President Donald Trump headed to Texas and Louisiana today to meet rescuers and survivors of Hurricane Harvey, one week after the powerful storm blasted the region and unleashed historic flooding.
President Donald Trump headed to Texas and Louisiana today to meet rescuers and survivors of Hurricane Harvey, one week after the powerful storm blasted the region and unleashed historic flooding. The trip comes after the White House asked Congress for USD 7.85 billion for Harvey-related “response and initial recovery efforts,” calling it a “down payment” on the long- term cost of recovering from the catastrophic flooding. Trump and his wife Melania departed from Andrews Air Force Base outside the US capital just before 10 am (1400 GMT) enroute to Houston.
The president is returning to Texas for his second visit since the megastorm hit, and will also visit neighboring Louisiana. One week after Harvey slammed into southeast Texas as a Category Four hurricane, rescuers were still searching by air and by boat for people trapped in flooded homes.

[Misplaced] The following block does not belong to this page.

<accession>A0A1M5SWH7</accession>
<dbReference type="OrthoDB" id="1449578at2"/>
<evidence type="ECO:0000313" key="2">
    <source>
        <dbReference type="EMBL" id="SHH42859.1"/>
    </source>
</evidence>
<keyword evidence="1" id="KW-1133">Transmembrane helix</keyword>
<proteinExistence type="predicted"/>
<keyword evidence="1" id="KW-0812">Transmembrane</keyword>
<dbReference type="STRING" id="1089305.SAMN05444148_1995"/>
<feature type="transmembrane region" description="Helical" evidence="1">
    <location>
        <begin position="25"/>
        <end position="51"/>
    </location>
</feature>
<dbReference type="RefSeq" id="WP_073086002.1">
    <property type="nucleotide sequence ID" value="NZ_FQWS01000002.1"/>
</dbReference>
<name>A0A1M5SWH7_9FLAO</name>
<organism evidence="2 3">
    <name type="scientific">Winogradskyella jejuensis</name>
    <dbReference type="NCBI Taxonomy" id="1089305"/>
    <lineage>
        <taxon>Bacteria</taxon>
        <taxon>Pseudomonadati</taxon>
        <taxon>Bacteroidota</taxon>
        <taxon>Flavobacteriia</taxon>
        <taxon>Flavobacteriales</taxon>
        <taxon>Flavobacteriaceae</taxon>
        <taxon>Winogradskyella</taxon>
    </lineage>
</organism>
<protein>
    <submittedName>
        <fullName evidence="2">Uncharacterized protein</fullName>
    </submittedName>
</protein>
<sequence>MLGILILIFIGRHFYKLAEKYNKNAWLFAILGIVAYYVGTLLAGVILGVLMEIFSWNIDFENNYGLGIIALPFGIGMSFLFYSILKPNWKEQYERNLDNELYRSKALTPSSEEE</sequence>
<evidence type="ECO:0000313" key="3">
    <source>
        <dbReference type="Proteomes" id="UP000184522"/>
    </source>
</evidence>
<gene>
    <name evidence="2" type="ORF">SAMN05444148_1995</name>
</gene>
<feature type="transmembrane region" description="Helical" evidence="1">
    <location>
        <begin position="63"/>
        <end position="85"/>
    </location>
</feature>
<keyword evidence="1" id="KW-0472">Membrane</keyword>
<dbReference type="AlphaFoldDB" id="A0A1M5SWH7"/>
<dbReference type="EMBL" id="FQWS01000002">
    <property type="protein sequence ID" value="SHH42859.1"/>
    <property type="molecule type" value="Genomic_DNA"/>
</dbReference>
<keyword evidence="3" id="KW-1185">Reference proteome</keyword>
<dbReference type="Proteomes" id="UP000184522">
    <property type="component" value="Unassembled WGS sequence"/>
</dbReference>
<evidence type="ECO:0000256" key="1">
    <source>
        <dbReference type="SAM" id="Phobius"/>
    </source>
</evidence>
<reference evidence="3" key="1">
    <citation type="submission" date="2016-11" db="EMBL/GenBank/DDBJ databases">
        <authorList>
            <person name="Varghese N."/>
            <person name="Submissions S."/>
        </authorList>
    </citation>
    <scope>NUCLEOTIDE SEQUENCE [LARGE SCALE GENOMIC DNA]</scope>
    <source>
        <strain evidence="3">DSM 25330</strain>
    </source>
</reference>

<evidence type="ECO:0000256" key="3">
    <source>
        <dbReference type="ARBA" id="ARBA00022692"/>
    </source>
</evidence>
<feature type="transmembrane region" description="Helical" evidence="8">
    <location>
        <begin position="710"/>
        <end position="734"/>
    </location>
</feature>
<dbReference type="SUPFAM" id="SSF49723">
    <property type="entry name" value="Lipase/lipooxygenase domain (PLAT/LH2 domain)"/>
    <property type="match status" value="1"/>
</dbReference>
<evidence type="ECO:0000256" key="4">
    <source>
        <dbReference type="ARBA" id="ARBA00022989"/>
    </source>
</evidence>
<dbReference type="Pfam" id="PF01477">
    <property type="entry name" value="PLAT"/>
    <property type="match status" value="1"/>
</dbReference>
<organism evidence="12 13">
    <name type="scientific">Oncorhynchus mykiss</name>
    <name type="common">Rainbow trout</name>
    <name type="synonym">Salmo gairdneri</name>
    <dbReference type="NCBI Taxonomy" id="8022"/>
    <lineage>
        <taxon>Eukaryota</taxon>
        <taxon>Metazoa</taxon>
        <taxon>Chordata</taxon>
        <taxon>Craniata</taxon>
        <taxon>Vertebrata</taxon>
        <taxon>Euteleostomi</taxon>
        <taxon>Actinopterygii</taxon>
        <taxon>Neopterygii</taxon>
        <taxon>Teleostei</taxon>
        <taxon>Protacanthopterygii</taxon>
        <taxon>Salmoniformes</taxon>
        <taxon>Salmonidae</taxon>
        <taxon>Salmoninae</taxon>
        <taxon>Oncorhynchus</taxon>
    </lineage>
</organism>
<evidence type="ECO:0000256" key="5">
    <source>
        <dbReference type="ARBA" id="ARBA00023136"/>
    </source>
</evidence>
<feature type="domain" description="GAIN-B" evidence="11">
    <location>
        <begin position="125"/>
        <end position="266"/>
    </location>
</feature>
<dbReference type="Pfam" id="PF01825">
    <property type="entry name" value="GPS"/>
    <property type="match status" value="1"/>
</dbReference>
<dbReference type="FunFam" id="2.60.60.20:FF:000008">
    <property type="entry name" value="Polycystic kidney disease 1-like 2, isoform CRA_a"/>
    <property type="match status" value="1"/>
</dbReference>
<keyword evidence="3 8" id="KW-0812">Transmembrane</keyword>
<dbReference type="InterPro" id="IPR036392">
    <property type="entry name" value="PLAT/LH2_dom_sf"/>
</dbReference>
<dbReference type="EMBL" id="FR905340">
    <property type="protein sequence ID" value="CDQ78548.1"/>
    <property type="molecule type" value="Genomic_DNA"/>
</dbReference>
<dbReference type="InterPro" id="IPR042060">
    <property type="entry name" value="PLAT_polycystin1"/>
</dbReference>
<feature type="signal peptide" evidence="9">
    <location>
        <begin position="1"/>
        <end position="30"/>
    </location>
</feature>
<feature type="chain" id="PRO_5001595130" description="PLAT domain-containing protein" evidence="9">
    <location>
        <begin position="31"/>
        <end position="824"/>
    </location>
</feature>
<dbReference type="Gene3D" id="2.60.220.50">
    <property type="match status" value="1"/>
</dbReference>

A fresh blaze broke out late Friday at a chemical plant in Crosby, northeast of Houston, sending a giant plume of thick black smoke billowing into the sky.
And as floodwaters receded in Houston, the fourth most populous city in the United States, nearby cities such as Beaumont — which had lost its water supply — and Port Arthur struggled to recover. “I ain’t never seen nothing like it in my 37 years,” said Tobias James, surveying the damage to his home in Port Arthur, including the two ruined cars in his flooded garage.
Just two days earlier, the oil and gas refinery worker was hoisted out of rising floodwaters by a rescue helicopter, along with his wife and children. Harvey has been blamed for at least 42 deaths thus far and tens of billions of dollars of damage.
The White House’s request for nearly USD 8 billion in emergency storm aid — made in a letter late Friday to House Speaker Paul Ryan — was USD 2 billion more than what the White House was expected to request, suggesting a rapid rise in needed funding as the scale of the disaster becomes clear.